My School Is Cool: Petting Dogs at SAIC.

Me and Butter! Photo/Video: Butter's Mom.
Me and Butter! This photo is really a screenshot of a video because the lady who took it (Butter’s mom) had her hands full with Butter and took video instead of just a plain picture. I think it works, anyway. 

 

It’s been awhile since I was a college student — ahem 15 years ahem — I forgot just how stressed out people get at the end of the semester. It’s pretty tense around here.

At the School of the Art Institute (SAIC), “Critique Week” is, I’m realizing, only the half of it. There are still papers due, presentations to make, big projects to turn in, and if you’re studying painting, I suspect you’ve got some painting to do, too. Blech: painting under deadline. Sounds lousy — kinda like quilting under a deadline. I’ve been there, Picasso. You’ve got this. Just take it daub by daub.

The Student Programming Board at SAIC knows that everyone’s freaking out a little bit — Irena who works on the school paper with me has three papers due tomorrow! — so a few years ago they made the final week of school “De-Stress Week.” The Board provides “pop-up” activities around school to help students relax for a moment or two in this busy, anxious time. There was a hot tea bar yesterday, for example, and they’ve served “Breakfast for Dinner!” at the Neiman Center, our student union-y place.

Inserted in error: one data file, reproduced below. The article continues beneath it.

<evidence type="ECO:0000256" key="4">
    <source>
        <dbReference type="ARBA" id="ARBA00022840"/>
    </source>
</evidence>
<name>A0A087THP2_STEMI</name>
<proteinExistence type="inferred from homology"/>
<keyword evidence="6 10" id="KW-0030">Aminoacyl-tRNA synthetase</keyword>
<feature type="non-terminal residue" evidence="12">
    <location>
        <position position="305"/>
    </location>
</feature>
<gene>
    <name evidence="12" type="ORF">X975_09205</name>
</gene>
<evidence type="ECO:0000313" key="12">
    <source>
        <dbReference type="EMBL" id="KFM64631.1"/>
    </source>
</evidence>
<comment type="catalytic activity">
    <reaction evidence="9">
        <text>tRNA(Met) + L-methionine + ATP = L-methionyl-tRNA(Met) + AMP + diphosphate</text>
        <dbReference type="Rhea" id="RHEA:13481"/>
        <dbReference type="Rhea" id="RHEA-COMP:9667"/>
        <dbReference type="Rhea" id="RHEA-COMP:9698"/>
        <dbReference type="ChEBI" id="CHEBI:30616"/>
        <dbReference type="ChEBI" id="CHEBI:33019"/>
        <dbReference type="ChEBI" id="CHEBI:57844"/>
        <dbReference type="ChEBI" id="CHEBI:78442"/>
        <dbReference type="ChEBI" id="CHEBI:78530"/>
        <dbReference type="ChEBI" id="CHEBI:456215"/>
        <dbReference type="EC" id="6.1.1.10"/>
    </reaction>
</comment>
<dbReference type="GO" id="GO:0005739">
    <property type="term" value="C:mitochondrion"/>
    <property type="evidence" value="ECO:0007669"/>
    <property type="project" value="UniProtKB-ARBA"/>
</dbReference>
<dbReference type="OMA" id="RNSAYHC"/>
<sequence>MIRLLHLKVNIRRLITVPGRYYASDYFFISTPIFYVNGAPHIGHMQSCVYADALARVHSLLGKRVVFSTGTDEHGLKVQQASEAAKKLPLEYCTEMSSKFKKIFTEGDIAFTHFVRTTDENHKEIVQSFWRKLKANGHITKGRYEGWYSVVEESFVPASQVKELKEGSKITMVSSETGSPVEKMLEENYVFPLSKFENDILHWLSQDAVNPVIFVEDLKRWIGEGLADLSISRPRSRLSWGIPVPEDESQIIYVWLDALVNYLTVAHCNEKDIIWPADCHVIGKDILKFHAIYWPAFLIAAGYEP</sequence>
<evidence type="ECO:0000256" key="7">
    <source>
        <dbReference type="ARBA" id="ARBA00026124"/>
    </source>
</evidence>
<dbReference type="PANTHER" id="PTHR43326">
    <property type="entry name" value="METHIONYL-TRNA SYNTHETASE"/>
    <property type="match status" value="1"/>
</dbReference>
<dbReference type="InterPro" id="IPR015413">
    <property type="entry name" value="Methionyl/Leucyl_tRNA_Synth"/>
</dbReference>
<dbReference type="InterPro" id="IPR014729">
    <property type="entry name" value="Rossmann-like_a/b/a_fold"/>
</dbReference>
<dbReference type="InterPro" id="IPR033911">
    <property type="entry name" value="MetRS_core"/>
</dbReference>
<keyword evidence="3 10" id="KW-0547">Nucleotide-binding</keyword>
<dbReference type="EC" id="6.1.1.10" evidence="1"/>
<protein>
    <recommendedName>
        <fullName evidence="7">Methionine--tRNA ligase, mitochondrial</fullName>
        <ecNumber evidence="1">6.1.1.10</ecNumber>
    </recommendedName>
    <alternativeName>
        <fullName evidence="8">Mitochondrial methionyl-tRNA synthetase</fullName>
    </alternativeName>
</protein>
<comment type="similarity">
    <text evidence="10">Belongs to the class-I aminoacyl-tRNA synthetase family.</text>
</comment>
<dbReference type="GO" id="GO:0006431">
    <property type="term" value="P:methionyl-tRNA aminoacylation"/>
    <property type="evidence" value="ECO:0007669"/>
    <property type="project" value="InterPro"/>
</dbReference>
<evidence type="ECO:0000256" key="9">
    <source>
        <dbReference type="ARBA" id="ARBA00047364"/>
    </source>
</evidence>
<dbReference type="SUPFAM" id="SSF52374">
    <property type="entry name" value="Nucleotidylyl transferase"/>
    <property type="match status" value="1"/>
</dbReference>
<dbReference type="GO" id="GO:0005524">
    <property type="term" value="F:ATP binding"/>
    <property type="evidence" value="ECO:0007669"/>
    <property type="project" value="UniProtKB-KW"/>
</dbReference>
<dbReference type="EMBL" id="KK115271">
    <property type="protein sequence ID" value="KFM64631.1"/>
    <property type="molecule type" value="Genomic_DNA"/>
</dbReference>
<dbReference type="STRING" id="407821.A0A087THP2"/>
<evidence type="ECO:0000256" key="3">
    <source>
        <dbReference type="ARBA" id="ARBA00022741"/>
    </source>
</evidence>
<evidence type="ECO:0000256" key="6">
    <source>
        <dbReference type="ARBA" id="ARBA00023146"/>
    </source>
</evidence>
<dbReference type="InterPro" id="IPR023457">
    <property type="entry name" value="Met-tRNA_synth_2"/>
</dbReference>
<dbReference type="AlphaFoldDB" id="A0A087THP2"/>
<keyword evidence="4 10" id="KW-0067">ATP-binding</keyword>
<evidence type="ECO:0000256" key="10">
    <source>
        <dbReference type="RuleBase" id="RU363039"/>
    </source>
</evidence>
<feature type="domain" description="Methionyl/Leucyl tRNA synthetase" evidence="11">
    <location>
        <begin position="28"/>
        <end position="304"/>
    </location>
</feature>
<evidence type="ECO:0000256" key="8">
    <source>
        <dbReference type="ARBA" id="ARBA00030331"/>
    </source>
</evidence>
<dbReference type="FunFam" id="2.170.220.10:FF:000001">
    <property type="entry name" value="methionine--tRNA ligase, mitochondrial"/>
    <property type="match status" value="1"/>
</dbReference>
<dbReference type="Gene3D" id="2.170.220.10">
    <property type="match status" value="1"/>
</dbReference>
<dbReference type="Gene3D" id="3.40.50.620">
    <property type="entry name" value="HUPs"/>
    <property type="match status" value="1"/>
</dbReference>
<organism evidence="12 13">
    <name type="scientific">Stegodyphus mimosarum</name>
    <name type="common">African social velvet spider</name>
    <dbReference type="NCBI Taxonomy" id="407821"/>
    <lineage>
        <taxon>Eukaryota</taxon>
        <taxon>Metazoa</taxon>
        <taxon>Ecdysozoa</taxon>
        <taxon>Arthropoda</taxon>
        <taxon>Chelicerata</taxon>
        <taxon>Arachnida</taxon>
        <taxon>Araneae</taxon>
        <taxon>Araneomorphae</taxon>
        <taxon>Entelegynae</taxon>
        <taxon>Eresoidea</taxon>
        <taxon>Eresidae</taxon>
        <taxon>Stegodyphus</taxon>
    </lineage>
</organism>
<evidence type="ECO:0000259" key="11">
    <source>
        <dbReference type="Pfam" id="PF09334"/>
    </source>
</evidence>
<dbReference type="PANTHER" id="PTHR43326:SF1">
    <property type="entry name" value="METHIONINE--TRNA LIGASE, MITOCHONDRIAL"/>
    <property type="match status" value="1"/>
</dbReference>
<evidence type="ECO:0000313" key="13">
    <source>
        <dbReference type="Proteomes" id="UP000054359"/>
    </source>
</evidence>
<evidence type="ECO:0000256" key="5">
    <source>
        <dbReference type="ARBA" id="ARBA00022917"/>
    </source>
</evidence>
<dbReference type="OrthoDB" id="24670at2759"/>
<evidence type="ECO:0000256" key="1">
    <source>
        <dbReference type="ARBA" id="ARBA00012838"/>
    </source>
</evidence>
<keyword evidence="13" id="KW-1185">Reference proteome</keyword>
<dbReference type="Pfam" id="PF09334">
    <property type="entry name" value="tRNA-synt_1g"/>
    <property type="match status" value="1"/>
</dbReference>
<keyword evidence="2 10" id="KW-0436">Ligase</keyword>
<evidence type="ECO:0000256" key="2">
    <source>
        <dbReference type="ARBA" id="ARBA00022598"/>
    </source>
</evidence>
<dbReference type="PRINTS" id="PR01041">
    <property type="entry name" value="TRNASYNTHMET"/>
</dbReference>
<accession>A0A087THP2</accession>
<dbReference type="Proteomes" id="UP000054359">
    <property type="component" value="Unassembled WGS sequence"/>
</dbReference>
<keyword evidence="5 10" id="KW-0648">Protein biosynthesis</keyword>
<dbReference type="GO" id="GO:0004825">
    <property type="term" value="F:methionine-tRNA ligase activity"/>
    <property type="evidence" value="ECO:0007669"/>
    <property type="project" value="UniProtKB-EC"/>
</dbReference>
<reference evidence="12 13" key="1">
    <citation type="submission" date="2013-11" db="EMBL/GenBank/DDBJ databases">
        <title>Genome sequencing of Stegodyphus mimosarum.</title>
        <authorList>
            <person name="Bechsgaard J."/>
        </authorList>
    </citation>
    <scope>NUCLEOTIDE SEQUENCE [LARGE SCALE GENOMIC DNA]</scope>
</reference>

And today? Today, they offered three hours of “animal therapy!” There were pups to pet! I got to pet pups! At school!

I should’ve done undergrad here, too. This is the life!

There were three therapy dogs at the Neiman Center today and I got quality time with two of them: a Golden Retriever named Sedona and Butter, the Irish Wolfhound in the photo. All the dogs were trained as canine companions. As I stroked Sedona’s soft, rust-colored hair, I felt the knots in the shoulders of my very soul melt away. Petting a dog is so good. As I watched Sedona’s belly rise and fall (she was laying on the floor, the epitome of chill, while four of us students ooh-ed and ahh-ed and stroked her) I asked her handler about what it means for a dog to be trained for therapy.

“It’s a lot of work,” she said. “They have to learn the usual commands: sit, stay, and so on. But they also have to learn not to grab for things like medical equipment, for example. Tubes, machines — sometimes those things look like toys or interesting objects to them, you know? We don’t want them to lick too much. And they have to be okay with strangers.”

I was a stranger to Sedona and Butter for less than two seconds. That’s how they both made me feel, anyway.

Wanna know a secret?

I’ve been thinking seriously about getting a pet. More later.